The draw for the qualifying round took place in Montreux, Switzerland on 27 January 2006 at 12:00 CET.The qualifying process commenced a month after the 2006 World Cup. Austria and Switzerland automatically qualified for the tournament finals as host nations.The qualifying format was changed compared to previous tournaments. The winners and runners-up from seven groups automatically qualified for the Championship, with the hosts filling the other two slots in the 16-team tournament. The change means there were no play-offs between teams finishing in second place in the groups – they qualified directly for the finals. Teams that finished in third place had no opportunity to qualify. Six of the qualifying groups contained seven teams, and the other, Group A, contained eight.

Qualified teams

{{:UEFA Euro 2008 qualifying}}

Final draw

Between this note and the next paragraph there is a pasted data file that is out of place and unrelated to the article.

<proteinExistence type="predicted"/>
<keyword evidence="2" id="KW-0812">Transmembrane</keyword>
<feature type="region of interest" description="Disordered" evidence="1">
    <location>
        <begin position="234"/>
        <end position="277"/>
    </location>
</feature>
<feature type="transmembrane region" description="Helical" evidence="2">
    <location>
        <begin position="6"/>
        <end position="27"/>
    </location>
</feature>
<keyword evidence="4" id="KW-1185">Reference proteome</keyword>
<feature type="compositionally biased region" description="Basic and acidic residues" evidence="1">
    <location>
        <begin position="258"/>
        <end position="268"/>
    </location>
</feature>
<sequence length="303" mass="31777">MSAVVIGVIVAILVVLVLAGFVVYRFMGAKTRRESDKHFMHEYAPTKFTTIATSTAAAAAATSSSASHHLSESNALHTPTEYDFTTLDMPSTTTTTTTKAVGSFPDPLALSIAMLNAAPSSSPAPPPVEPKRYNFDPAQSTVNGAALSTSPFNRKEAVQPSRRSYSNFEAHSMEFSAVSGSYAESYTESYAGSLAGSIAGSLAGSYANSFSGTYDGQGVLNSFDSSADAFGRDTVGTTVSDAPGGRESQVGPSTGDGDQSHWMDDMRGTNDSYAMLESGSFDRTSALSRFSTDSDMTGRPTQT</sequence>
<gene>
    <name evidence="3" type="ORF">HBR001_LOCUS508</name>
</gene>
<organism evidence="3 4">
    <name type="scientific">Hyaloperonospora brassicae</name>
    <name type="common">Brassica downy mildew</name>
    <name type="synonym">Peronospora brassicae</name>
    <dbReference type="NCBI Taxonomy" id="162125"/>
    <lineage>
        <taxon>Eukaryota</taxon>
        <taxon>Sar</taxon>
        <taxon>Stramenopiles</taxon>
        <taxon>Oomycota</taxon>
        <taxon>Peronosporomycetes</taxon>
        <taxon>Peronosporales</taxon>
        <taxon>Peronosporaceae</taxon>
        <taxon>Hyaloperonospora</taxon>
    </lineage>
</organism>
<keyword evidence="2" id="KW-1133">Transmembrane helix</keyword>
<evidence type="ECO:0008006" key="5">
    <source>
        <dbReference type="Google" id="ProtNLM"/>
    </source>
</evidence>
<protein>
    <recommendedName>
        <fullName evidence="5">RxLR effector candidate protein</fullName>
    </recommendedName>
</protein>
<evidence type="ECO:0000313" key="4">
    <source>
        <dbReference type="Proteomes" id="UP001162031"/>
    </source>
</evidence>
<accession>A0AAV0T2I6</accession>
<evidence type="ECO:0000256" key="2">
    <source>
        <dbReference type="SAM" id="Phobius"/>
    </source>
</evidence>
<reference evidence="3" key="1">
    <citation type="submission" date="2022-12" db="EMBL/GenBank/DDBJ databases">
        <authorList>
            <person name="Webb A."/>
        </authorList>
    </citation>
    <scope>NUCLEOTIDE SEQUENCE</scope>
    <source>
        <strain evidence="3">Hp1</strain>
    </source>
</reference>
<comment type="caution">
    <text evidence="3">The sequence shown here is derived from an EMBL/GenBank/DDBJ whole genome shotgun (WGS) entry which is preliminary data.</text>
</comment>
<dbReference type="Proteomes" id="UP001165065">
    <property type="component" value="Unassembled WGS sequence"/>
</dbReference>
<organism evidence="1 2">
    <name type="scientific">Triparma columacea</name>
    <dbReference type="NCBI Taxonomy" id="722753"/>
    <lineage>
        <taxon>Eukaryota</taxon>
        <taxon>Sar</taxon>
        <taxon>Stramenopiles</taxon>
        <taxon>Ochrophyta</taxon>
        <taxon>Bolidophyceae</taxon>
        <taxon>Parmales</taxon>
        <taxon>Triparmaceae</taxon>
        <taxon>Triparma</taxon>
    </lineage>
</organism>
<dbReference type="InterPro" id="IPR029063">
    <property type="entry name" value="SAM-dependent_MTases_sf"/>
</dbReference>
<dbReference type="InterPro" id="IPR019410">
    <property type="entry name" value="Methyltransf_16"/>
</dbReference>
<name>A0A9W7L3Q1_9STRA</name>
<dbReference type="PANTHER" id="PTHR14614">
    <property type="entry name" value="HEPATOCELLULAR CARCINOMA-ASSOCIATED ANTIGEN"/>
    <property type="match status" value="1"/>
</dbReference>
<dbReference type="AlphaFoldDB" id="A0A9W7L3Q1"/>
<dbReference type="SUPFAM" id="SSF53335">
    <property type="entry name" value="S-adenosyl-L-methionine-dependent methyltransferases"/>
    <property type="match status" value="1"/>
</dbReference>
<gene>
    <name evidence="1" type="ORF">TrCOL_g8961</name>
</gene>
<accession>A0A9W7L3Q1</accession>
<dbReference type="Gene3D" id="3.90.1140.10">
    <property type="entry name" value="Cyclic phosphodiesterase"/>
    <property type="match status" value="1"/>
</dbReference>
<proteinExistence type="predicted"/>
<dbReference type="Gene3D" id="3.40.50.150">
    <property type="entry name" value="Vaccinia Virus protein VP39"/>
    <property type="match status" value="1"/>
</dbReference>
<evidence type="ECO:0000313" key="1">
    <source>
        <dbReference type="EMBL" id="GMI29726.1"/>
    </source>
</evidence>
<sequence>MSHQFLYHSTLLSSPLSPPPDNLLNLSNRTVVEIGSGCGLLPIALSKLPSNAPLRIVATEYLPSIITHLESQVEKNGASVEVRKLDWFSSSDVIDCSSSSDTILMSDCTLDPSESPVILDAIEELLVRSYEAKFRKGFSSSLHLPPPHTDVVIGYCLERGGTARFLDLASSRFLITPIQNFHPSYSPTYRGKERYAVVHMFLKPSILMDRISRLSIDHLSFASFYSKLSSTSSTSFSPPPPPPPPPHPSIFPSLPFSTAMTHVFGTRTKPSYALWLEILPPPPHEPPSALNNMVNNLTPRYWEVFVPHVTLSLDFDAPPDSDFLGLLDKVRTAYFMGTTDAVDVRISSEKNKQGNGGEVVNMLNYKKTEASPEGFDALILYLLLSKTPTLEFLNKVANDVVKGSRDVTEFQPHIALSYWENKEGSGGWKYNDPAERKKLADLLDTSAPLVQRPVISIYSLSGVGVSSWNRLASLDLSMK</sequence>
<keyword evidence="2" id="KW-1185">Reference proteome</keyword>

The draw for the final tournament took place on 2 December 2007 at the Culture and Convention Centre in Lucerne.NEWS, Mark, Chaplin, Stage set for UEFA EURO 2008â„¢ draw,weblink UEFA.com, Union of European Football Associations, 1 December 2007, 20 June 2016,weblink" title="web.archive.org/web/20071224043913weblink">weblink 24 December 2007, NEWS,weblink Draw sets up heavyweight contests, uefa.com, 2 December 2007, 2 December 2007,weblink" title="web.archive.org/web/20071203150109weblink">weblink 3 December 2007, In a return to the format used at Euro 1992 and Euro 1996 the games in each group were held at just two stadia, with the seeded team remaining in the same city for all three matches. As was the case at the 2000 and 2004 finals, the finalists were divided into four seeding pots, based on the UEFA national team coefficients which measured performance of teams in the 2006 FIFA World Cup qualifying and Euro 2008 qualifying, with each group having one team from each pot. Switzerland and Austria, as co-hosts, were automatically assigned to positions A1 and B1, respectively. The remaining 14 teams were split into four pots, with title-holders Greece seeded alongside the Netherlands in Pot 1.WEB,weblink Format from UEFA Website, WEB,weblink UEFA Euro 2008 Information, PDF, UEFA came under heavy criticism from Raymond Domenech, manager of France, who was not satisfied with his team's position in the draw,NEWS,weblink Strange seeding make for interesting Euro 2008 draw, International Herald Tribune, 30 November 2007, 30 November 2007, and was also in favour of having 2006 FIFA World Cup winners Italy as top seed.NEWS,weblink Domenech Blasts UEFA, Supports Italy!, Goal.com, 20 November 2007, 30 November 2007, On 22 November 2007, Giorgio Marchetti, UEFA's professional football director, announced that a review of the coefficient ranking system was under way for future European Championships.{|